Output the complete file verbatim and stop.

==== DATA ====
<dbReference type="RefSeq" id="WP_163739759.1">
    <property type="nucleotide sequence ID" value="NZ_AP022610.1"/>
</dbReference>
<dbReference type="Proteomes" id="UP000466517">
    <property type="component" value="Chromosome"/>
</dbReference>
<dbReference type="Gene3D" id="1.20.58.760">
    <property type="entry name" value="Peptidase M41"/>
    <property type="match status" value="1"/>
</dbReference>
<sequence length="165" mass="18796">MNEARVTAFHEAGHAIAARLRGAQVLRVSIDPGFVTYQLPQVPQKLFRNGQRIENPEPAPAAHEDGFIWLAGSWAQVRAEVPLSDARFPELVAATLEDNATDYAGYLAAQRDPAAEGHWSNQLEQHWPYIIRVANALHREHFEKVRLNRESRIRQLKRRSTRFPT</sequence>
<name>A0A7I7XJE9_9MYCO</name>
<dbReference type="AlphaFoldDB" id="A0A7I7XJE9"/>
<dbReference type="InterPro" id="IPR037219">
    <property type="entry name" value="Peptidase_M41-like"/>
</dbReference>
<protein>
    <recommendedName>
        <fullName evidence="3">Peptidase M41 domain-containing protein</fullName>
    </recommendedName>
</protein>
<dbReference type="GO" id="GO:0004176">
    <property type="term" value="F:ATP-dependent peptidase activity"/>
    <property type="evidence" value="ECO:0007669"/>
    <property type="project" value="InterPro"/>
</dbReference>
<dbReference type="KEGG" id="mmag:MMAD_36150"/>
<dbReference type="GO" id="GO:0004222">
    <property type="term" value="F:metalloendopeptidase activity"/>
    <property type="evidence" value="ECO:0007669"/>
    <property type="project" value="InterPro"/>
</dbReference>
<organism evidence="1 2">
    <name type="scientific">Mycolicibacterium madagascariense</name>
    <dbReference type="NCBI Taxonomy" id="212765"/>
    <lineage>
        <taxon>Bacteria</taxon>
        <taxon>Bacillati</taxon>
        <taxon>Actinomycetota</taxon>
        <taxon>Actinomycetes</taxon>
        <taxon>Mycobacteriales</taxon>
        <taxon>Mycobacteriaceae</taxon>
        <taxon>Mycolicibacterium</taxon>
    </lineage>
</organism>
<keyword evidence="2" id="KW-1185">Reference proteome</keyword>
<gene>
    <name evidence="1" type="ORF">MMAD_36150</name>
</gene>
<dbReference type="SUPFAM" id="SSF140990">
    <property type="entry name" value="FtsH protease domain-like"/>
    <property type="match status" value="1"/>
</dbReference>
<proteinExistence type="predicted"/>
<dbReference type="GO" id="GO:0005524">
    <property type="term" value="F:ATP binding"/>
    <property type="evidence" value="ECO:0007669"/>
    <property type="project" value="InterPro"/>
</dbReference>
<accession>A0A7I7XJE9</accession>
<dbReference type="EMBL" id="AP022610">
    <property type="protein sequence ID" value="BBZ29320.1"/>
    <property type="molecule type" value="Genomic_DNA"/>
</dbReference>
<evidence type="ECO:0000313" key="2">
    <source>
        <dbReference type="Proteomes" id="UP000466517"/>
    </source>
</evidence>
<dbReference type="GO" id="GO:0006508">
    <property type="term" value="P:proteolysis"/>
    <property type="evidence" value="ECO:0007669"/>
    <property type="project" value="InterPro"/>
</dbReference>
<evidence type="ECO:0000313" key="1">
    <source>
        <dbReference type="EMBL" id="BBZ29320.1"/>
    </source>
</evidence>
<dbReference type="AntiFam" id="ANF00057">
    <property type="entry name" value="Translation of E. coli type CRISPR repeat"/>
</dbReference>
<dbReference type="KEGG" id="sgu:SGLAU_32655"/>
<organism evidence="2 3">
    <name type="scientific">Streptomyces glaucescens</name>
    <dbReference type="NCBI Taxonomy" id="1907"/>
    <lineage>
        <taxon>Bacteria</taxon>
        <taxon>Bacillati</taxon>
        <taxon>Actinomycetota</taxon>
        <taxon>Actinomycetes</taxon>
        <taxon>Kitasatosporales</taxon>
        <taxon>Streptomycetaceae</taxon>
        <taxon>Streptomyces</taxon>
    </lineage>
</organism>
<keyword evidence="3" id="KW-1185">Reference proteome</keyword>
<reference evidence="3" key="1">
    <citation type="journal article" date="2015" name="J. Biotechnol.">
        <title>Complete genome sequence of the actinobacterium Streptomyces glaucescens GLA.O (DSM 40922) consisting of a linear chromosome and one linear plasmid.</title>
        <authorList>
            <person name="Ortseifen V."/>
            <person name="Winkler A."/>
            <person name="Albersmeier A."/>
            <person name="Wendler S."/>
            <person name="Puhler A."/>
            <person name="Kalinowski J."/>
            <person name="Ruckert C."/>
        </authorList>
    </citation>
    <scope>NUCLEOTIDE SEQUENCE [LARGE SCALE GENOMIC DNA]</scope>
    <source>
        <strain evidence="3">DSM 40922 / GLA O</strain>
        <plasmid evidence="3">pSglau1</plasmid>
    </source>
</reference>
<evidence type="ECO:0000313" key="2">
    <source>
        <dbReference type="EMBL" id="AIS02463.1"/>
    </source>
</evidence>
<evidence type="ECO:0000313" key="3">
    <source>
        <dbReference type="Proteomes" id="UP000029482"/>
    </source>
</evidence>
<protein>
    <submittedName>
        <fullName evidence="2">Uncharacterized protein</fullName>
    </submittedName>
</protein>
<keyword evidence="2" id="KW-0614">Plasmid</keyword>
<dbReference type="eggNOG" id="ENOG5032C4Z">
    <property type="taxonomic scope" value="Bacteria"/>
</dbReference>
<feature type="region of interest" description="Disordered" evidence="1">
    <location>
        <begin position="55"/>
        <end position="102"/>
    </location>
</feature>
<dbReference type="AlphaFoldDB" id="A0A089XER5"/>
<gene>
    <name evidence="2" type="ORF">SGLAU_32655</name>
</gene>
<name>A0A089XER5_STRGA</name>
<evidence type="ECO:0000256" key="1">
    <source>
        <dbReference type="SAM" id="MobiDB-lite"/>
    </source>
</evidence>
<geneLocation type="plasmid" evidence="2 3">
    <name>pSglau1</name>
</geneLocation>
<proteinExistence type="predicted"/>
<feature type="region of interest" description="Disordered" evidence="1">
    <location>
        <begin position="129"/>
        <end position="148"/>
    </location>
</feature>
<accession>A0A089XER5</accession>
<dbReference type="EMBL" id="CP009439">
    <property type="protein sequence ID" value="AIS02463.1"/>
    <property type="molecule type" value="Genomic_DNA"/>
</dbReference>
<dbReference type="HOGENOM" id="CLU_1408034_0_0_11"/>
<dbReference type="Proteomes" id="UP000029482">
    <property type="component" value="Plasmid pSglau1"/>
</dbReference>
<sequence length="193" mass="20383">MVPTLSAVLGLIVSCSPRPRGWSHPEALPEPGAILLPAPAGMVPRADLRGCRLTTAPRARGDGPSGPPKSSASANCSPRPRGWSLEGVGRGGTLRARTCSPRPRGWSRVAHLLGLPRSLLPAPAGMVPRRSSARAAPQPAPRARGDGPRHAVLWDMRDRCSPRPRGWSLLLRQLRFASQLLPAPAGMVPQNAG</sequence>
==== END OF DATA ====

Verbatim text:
<dbReference type="RefSeq" id="WP_163739759.1">
    <property type="nucleotide sequence ID" value="NZ_AP022610.1"/>
</dbReference>
<dbReference type="Proteomes" id="UP000466517">
    <property type="component" value="Chromosome"/>
</dbReference>
<dbReference type="Gene3D" id="1.20.58.760">
    <property type="entry name" value="Peptidase M41"/>
    <property type="match status" value="1"/>
</dbReference>
<sequence length="165" mass="18796">MNEARVTAFHEAGHAIAARLRGAQVLRVSIDPGFVTYQLPQVPQKLFRNGQRIENPEPAPAAHEDGFIWLAGSWAQVRAEVPLSDARFPELVAATLEDNATDYAGYLAAQRDPAAEGHWSNQLEQHWPYIIRVANALHREHFEKVRLNRESRIRQLKRRSTRFPT</sequence>
<name>A0A7I7XJE9_9MYCO</name>
<dbReference type="AlphaFoldDB" id="A0A7I7XJE9"/>
<dbReference type="InterPro" id="IPR037219">
    <property type="entry name" value="Peptidase_M41-like"/>
</dbReference>
<protein>
    <recommendedName>
        <fullName evidence="3">Peptidase M41 domain-containing protein</fullName>
    </recommendedName>
</protein>
<dbReference type="GO" id="GO:0004176">
    <property type="term" value="F:ATP-dependent peptidase activity"/>
    <property type="evidence" value="ECO:0007669"/>
    <property type="project" value="InterPro"/>
</dbReference>
<dbReference type="KEGG" id="mmag:MMAD_36150"/>
<dbReference type="GO" id="GO:0004222">
    <property type="term" value="F:metalloendopeptidase activity"/>
    <property type="evidence" value="ECO:0007669"/>
    <property type="project" value="InterPro"/>
</dbReference>
<organism evidence="1 2">
    <name type="scientific">Mycolicibacterium madagascariense</name>
    <dbReference type="NCBI Taxonomy" id="212765"/>
    <lineage>
        <taxon>Bacteria</taxon>
        <taxon>Bacillati</taxon>
        <taxon>Actinomycetota</taxon>
        <taxon>Actinomycetes</taxon>
        <taxon>Mycobacteriales</taxon>
        <taxon>Mycobacteriaceae</taxon>
        <taxon>Mycolicibacterium</taxon>
    </lineage>
</organism>
<keyword evidence="2" id="KW-1185">Reference proteome</keyword>
<gene>
    <name evidence="1" type="ORF">MMAD_36150</name>
</gene>
<dbReference type="SUPFAM" id="SSF140990">
    <property type="entry name" value="FtsH protease domain-like"/>
    <property type="match status" value="1"/>
</dbReference>
<proteinExistence type="predicted"/>
<dbReference type="GO" id="GO:0005524">
    <property type="term" value="F:ATP binding"/>
    <property type="evidence" value="ECO:0007669"/>
    <property type="project" value="InterPro"/>
</dbReference>
<accession>A0A7I7XJE9</accession>
<dbReference type="EMBL" id="AP022610">
    <property type="protein sequence ID" value="BBZ29320.1"/>
    <property type="molecule type" value="Genomic_DNA"/>
</dbReference>
<evidence type="ECO:0000313" key="2">
    <source>
        <dbReference type="Proteomes" id="UP000466517"/>
    </source>
</evidence>
<dbReference type="GO" id="GO:0006508">
    <property type="term" value="P:proteolysis"/>
    <property type="evidence" value="ECO:0007669"/>
    <property type="project" value="InterPro"/>
</dbReference>
<evidence type="ECO:0000313" key="1">
    <source>
        <dbReference type="EMBL" id="BBZ29320.1"/>
    </source>
</evidence>
<dbReference type="AntiFam" id="ANF00057">
    <property type="entry name" value="Translation of E. coli type CRISPR repeat"/>
</dbReference>
<dbReference type="KEGG" id="sgu:SGLAU_32655"/>
<organism evidence="2 3">
    <name type="scientific">Streptomyces glaucescens</name>
    <dbReference type="NCBI Taxonomy" id="1907"/>
    <lineage>
        <taxon>Bacteria</taxon>
        <taxon>Bacillati</taxon>
        <taxon>Actinomycetota</taxon>
        <taxon>Actinomycetes</taxon>
        <taxon>Kitasatosporales</taxon>
        <taxon>Streptomycetaceae</taxon>
        <taxon>Streptomyces</taxon>
    </lineage>
</organism>
<keyword evidence="3" id="KW-1185">Reference proteome</keyword>
<reference evidence="3" key="1">
    <citation type="journal article" date="2015" name="J. Biotechnol.">
        <title>Complete genome sequence of the actinobacterium Streptomyces glaucescens GLA.O (DSM 40922) consisting of a linear chromosome and one linear plasmid.</title>
        <authorList>
            <person name="Ortseifen V."/>
            <person name="Winkler A."/>
            <person name="Albersmeier A."/>
            <person name="Wendler S."/>
            <person name="Puhler A."/>
            <person name="Kalinowski J."/>
            <person name="Ruckert C."/>
        </authorList>
    </citation>
    <scope>NUCLEOTIDE SEQUENCE [LARGE SCALE GENOMIC DNA]</scope>
    <source>
        <strain evidence="3">DSM 40922 / GLA O</strain>
        <plasmid evidence="3">pSglau1</plasmid>
    </source>
</reference>
<evidence type="ECO:0000313" key="2">
    <source>
        <dbReference type="EMBL" id="AIS02463.1"/>
    </source>
</evidence>
<evidence type="ECO:0000313" key="3">
    <source>
        <dbReference type="Proteomes" id="UP000029482"/>
    </source>
</evidence>
<protein>
    <submittedName>
        <fullName evidence="2">Uncharacterized protein</fullName>
    </submittedName>
</protein>
<keyword evidence="2" id="KW-0614">Plasmid</keyword>
<dbReference type="eggNOG" id="ENOG5032C4Z">
    <property type="taxonomic scope" value="Bacteria"/>
</dbReference>
<feature type="region of interest" description="Disordered" evidence="1">
    <location>
        <begin position="55"/>
        <end position="102"/>
    </location>
</feature>
<dbReference type="AlphaFoldDB" id="A0A089XER5"/>
<gene>
    <name evidence="2" type="ORF">SGLAU_32655</name>
</gene>
<name>A0A089XER5_STRGA</name>
<evidence type="ECO:0000256" key="1">
    <source>
        <dbReference type="SAM" id="MobiDB-lite"/>
    </source>
</evidence>
<geneLocation type="plasmid" evidence="2 3">
    <name>pSglau1</name>
</geneLocation>
<proteinExistence type="predicted"/>
<feature type="region of interest" description="Disordered" evidence="1">
    <location>
        <begin position="129"/>
        <end position="148"/>
    </location>
</feature>
<accession>A0A089XER5</accession>
<dbReference type="EMBL" id="CP009439">
    <property type="protein sequence ID" value="AIS02463.1"/>
    <property type="molecule type" value="Genomic_DNA"/>
</dbReference>
<dbReference type="HOGENOM" id="CLU_1408034_0_0_11"/>
<dbReference type="Proteomes" id="UP000029482">
    <property type="component" value="Plasmid pSglau1"/>
</dbReference>
<sequence length="193" mass="20383">MVPTLSAVLGLIVSCSPRPRGWSHPEALPEPGAILLPAPAGMVPRADLRGCRLTTAPRARGDGPSGPPKSSASANCSPRPRGWSLEGVGRGGTLRARTCSPRPRGWSRVAHLLGLPRSLLPAPAGMVPRRSSARAAPQPAPRARGDGPRHAVLWDMRDRCSPRPRGWSLLLRQLRFASQLLPAPAGMVPQNAG</sequence>